The rattling, noisy school bus ground to a halt on the cold, windswept country road. Tony, Tie Li, and Kim clamored aboard and began searching for seats among the chattering children lining the long aisle running the length of the vehicle.
Tie Li seemed to be walking a few inches off the ground. What other girl in school had the honor of being escorted by two big brothers? She figured she must be the luckiest person in the entire world.
Kim found a place near the back and, as promised, Tie Li squeezed in beside him. The only seat left for Tony was several rows forward. He started to sit down, but suddenly realized the bundled body waiting next to the window, right beside where he had to sit, was a girl!
“Hi, Tony.” A soft voice spoke from under the red scarf wrapped around the young traveler’s mouth. Dark curls protruded from under her colorful cap, framing a pair of big brown eyes.
Tony looked up and down the isle, searching in vain for another empty seat, but none was available, “Hi,” he said nervously, resigning himself to the fact that his worst fears were coming true. He’d have to sit next to a girl all the way to school.
The boy settled into his place, keeping as far away from the form by the window as possible. He placed his lunch pail, gloves, cap, books, notepad–anything he could find–between him and the girl. Tony didn’t mind computers, test tubes, cows, chickens, old people, and winter storms. But girls weren’t high on his list of things he wanted to keep company with, to say nothing of sit next to.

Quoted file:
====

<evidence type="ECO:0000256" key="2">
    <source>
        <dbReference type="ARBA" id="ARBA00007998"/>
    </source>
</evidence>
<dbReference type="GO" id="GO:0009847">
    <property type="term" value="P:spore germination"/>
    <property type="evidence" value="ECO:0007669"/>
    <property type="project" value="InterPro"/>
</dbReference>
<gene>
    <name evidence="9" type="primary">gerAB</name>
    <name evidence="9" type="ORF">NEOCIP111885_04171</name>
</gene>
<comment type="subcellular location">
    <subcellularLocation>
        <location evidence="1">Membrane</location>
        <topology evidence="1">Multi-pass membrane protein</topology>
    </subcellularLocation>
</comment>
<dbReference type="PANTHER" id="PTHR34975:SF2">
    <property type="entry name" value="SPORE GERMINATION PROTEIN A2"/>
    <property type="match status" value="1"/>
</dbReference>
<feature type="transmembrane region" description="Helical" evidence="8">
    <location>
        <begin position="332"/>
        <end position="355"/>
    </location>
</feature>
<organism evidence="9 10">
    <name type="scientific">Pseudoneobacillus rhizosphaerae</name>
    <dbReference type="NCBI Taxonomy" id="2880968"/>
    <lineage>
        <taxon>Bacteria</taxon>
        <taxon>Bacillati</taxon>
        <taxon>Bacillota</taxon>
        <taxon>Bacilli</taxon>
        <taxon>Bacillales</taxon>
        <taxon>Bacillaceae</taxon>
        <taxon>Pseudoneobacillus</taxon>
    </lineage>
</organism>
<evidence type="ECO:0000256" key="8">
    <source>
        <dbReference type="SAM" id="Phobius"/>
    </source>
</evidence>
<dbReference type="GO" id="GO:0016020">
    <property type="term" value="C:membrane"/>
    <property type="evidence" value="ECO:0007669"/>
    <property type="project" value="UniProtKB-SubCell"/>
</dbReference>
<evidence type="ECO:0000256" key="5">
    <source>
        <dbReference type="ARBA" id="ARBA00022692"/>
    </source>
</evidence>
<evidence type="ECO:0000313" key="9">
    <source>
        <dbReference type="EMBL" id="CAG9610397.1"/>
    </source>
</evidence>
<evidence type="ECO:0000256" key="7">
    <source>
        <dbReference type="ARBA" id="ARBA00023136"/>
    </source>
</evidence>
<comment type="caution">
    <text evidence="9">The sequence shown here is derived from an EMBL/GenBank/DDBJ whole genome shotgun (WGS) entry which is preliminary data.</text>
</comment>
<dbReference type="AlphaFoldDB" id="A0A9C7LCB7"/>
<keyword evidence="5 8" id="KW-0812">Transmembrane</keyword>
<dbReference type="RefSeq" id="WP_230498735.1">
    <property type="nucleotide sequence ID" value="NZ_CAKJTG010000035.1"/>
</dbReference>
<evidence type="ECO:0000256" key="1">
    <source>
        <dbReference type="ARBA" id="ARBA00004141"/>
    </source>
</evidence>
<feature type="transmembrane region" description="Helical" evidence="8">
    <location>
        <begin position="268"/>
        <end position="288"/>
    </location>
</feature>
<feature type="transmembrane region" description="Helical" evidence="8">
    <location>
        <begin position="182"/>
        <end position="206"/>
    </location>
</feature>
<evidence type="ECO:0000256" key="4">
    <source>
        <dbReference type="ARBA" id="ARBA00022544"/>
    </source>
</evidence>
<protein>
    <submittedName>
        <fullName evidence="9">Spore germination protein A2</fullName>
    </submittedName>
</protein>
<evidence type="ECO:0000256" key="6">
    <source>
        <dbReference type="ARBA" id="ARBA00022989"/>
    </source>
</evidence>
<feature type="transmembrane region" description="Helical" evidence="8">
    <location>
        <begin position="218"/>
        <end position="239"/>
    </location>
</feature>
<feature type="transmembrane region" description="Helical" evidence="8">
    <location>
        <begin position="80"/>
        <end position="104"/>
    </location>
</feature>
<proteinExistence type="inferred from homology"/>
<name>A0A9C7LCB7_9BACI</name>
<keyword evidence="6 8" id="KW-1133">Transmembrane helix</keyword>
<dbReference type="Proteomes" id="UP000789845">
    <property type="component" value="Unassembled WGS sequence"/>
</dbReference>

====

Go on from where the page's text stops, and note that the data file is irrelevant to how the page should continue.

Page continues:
The girl ignored Tony’s attempts at segregation. “You ready for today’s algebra test?” she asked. Then waving her hand in the air she quickly added, “Oh, that’s right. You always get A’s in school. I wish I was smart like you.”
Tony glanced at the girl, then out the window. “What makes you think I get all A’s in school? You don’t even know me.”
“Yes, I do,” the girl responded, encouraged by Tony’s weak acknowledgment of her existence. “I sit two rows behind you in home class. I’m Laura. Laura Bates. Last week you knocked my eraser off my desk. You picked it up and said ‘I’m sorry’ and everything. You’re a real gentleman.”
Tony squirmed. “No, I don’t remember. I’ve got to do some reading. ” He picked up a book and leafed through the pages, then settled into silence.
After a few moments, the girl tapped him on the arm.
“What?” he said without looking up.
“How do you do that?” Laura bent over the pile between them, her cap nearly touching his cheek.
“Do what?” Tony responded, leaning away from her.
“That,” she said, pointing at the open book. “How can you read up-side-down? Isn’t it harder that way?”
Tony felt his face burn with embarrassment. He flipped the book over. “I . . . I was just studying the pictures. I wanted to see what they looked like from a different angle.”
“Oh. ” The girl sat back in her seat. “That makes sense, I guess. I’ll have to try it sometime.”
Tony closed his eyes in frustration. That was stupid, he thought to himself. Why in the world was I looking at my book up-side-down? I think I’m losing my mind.